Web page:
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Reading Lolita in Tehran, A Memoir in Books - Study Guide Part 1: Chapter 13 Summary & Analysis

This Study Guide consists of approximately 58 pages of chapter summaries, quotes, character analysis, themes, and more - everything you need to sharpen your knowledge of Reading Lolita in Tehran, A Memoir in Books.
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The study group notes that Lolita is a victim of two crimes. Not only is her life confiscated by Humbert, but her life story is taken as well. Lolita is, in effect, unable to speak. Nafisi's study class existed to prevent such a loss of voice at least for these few students.

In Lolita, Humbert attempts to draw the reader's sympathy to himself by presenting the victim as a despicable, shallow creature. He refers to Lolita as "disgustingly conventional." Humbert tries to exonerate himself by blaming the victim:"it was she who seduced me."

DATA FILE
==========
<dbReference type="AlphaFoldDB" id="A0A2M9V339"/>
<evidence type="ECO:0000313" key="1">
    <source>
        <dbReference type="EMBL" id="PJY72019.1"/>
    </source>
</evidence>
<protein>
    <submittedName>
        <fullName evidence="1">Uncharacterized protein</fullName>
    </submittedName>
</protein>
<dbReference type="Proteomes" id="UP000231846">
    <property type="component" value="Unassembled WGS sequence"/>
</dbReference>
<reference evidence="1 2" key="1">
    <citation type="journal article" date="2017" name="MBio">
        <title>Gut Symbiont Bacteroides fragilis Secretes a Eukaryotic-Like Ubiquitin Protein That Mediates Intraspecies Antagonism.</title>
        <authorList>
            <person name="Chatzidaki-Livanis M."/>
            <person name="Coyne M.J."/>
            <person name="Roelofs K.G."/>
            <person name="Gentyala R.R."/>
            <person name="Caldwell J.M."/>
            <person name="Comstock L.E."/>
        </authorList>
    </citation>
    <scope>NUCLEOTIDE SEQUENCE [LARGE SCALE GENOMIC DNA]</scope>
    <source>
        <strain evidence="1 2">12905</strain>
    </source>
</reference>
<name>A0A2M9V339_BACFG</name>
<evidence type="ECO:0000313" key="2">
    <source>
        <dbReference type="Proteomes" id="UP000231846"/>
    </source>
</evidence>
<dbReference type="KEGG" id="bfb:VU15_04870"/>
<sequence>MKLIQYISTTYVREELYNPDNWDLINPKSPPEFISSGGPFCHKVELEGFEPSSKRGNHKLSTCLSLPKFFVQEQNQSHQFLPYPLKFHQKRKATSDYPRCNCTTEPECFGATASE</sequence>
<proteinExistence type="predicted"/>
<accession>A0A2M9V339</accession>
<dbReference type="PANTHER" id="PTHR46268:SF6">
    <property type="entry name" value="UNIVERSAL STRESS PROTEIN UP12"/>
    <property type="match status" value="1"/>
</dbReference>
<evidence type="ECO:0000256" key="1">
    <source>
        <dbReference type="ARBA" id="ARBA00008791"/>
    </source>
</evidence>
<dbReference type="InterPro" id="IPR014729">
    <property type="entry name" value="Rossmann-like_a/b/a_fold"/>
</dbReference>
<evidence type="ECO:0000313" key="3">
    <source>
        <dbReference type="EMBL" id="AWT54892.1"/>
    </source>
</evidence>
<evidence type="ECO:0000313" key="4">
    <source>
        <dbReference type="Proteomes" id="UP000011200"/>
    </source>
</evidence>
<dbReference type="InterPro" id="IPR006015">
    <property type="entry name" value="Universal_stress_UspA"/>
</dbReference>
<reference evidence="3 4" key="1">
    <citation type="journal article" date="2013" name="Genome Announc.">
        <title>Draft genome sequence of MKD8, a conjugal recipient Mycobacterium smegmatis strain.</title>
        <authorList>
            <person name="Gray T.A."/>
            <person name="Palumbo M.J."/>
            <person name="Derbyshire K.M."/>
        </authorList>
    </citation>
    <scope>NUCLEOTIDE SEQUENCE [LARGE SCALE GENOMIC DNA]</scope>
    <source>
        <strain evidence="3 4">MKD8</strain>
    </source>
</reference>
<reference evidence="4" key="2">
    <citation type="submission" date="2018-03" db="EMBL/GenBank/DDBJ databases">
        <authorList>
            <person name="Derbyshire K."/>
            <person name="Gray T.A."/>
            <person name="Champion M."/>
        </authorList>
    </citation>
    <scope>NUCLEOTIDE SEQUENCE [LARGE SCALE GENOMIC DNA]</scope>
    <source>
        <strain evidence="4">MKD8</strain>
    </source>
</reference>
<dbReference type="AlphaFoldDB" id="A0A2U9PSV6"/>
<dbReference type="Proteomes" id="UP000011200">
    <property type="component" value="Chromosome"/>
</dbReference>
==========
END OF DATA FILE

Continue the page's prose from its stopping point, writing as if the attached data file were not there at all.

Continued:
Nafisi sees a direct parallel in Iranian society. For example, movie theaters were burned down not because the ayatollahs opposed cinema, but because they "opposed prostitution." Similarly, Humbert explains that Lolita is depraved and of loose morals because of such innovations as co-education.

Humbert never succeeds in owning Lolita willingly. Each...

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This section contains 234 words
(approx. 1 page at 400 words per page)
Buy the Reading Lolita in Tehran, A Memoir in Books Study Guide
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